In closure, I would like to wish you all a blessed Festive Season. Enjoy the holidays and remember, TUT highly values your ideas and opinions, therefore please keep in touch with us as we would like to hear from you regularly!
Absa Bank made a R6.6 million donation to the TUT Bursary and Scholarship Fund, which aims to support academically deserving students who face financial obstacles and challenges.
Steven Seaka ,Absa Bank’s Head of Public Sector, announced the donation on 2 November, during a celebratory event organised by the institution’s Advancement and Partnerships Office (APO), where the first 200 founding donors of the fund were honoured for their contributions.
“Investment in knowledge pays the best interest and we have a mandate to invest in education and skills development in order to improve the lives of young people in South Africa,” said Seaka.
As one of the three pillars of their Shared Growth strategy, Absa has recognised the importance of education and skills training to socioeconomic development throughout Africa. They have committed to R1.4 billion to education and skills training across Africa over the next three years.
The Bursary and Scholarship Fund’s patrons, Deputy Minister of Higher Education and Training, Mr Mduduzi Manana, and TUT’s Chancellor, Dr Gwen Ramokgopa, as well as the Chairperson of the TUT Council, Dr Bandile Masuku, all attended this prestigious occasion.
Speaking at the event, Deputy Minister Manana thanked fellow contributors of the fund and encouraged them to continue investing in education. “I am proud that we have come to the fore, contributing to the education of an African child.
This is a long-term initiative and it is much more than a donation, it is our legacy,” he said. He also announced that he will extend his contribution to the fund for another five years.
The Fees Must Fall campaign has put the availability of adequate funding for financially needy students in South Africa squarely in the spotlight. At TUT, about 90% of its students are NSFAS dependent or fall within the “missing middle” group, leaving the University with the mammoth task of continuously launching new initiatives to raise funds to assist these students. One such initiative is the TUT Bursary and Scholarship Fund, launched in November 2014.
Dr Bandile Masuku, Chairperson of the TUT Council fortified individuals, the public sector, private investors and corporate South Africa to never allow anyone to derail them from the mandate of empowering students. “The aim is to fund all our students and we need all of you to realise that dream,” he concluded.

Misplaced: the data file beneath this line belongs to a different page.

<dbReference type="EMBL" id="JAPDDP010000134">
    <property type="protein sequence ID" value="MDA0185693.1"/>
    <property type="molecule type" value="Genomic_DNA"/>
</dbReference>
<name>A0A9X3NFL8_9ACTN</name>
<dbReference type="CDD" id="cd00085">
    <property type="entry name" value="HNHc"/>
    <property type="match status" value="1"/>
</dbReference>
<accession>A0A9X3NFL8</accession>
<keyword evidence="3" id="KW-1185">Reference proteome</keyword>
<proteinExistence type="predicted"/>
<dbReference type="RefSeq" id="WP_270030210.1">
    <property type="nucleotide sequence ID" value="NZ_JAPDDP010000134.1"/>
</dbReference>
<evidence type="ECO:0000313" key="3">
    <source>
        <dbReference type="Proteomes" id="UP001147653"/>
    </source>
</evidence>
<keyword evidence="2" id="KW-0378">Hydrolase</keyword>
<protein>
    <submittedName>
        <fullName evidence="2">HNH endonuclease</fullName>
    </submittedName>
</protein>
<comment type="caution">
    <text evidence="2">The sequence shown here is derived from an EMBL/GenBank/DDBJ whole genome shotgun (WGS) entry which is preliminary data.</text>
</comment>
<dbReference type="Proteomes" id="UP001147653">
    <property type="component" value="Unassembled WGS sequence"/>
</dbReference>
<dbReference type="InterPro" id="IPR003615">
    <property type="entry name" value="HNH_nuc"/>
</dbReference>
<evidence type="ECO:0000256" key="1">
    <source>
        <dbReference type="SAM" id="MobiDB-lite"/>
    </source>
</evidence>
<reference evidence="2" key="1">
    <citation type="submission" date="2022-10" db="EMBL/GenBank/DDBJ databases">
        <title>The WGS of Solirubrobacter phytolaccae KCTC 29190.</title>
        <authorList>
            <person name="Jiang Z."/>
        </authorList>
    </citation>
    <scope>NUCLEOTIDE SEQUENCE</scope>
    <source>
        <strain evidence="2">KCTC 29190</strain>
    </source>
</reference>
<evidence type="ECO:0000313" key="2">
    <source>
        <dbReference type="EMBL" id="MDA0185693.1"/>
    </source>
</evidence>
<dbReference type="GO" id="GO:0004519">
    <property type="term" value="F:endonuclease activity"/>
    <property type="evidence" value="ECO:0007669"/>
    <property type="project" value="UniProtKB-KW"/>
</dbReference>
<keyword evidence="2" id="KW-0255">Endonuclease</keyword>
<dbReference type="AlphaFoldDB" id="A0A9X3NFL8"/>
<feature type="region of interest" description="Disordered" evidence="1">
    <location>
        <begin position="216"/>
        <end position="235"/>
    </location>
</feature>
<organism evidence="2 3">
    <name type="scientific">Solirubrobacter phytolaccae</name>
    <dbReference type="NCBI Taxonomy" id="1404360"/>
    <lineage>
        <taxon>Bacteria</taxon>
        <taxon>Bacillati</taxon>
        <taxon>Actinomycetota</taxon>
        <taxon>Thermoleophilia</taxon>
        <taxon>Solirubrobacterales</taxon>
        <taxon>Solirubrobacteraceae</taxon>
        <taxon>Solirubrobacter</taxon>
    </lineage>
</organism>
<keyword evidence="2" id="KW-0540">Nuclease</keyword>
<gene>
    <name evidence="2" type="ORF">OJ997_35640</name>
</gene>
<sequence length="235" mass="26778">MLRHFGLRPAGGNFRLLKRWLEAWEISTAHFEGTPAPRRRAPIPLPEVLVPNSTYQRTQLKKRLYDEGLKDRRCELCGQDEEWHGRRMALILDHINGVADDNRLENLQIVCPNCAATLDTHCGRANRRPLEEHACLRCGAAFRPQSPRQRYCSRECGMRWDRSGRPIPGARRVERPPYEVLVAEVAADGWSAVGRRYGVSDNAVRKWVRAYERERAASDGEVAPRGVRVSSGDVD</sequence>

Dr Gwen Ramokgopa, TUT’s Chancellor, praised the University’s Council members, management and staff members for their generous support of the fund since its launch.
“Through this Fund, we hope that we will encourage students to excel and improve their academic qualifications, even beyond undergraduate studies,” she said.
There is still an opportunity for alumni to become part of this exclusive club of the First 200 Founding Contributors.
Should you wish to sign up, please contact
Pearl Seakamela at email@example.com,
012 382 5825 or Danie Ferns at firstname.lastname@example.org, 012 282 5366.
From left: Dr Gwen Ramokgopa, TUT Chancellor, Prof Lourens van Staden, TUT Vice-Chancellor and Principal, Oscar Siziba, Managing Executive: Absa Gauteng North, Limpopo & Mpumalanga Regions, Lydia Magopa, Head Education: Absa, Mduduzi Manana, Deputy Minister of Higher Education, Fuad Adams - Corporate Banker: Absa, Steven Seaka, Head of Public Sector, Absa, Dr Bandile Masuku, TUT Council Chairperson and Mari Booysen, Director: Advancement and Partnerships Office at TUT.
After leading the TUT Men’s football team to Varsity Football glory, coach and Lezard Residence Advisor, Bushy Moloi, took time out of his busy schedule to share his journey since joining the institution as a student in 1998.
Bushy was born in Itsoseng and grew up in the small town of Mogwase in the North West.
He played football from a tender age and always had a burning passion for it, which is evident from his facial expression. Back in the day he played for the district and the national Bophuthatswana teams.
After he completed secondary school in 1997, he made his way to Technikon Pretoria to study for a Diploma in Commercial Administration. He continued playing football, doing so well that he was voted Player’s Player of the Year and Player of the Year.
Unfortunately, in 2001 he had to stop playing due to financial constraints. His father had just lost his job and Bushy had to look for work. Luckily, by the end of that year he was offered a post as Student Assistant.
During his early days at Technikon Pretoria he was elected chairperson of the International Pentecostal Holiness Church (IPHC) youth structure. He also started a political movement in 2001 called the Student Alliance, providing sound leadership, even in the face of rampant racial conflict. The structure he led won one seat in its debut election.
As time passed he realised that he may never play football again as he was too busy with student activism and work. He turned down a three-year contract at Supersport Football Club, focusing on his studies. This led to a fallout with his father who was also a former football player and the High Priest in the IPHC.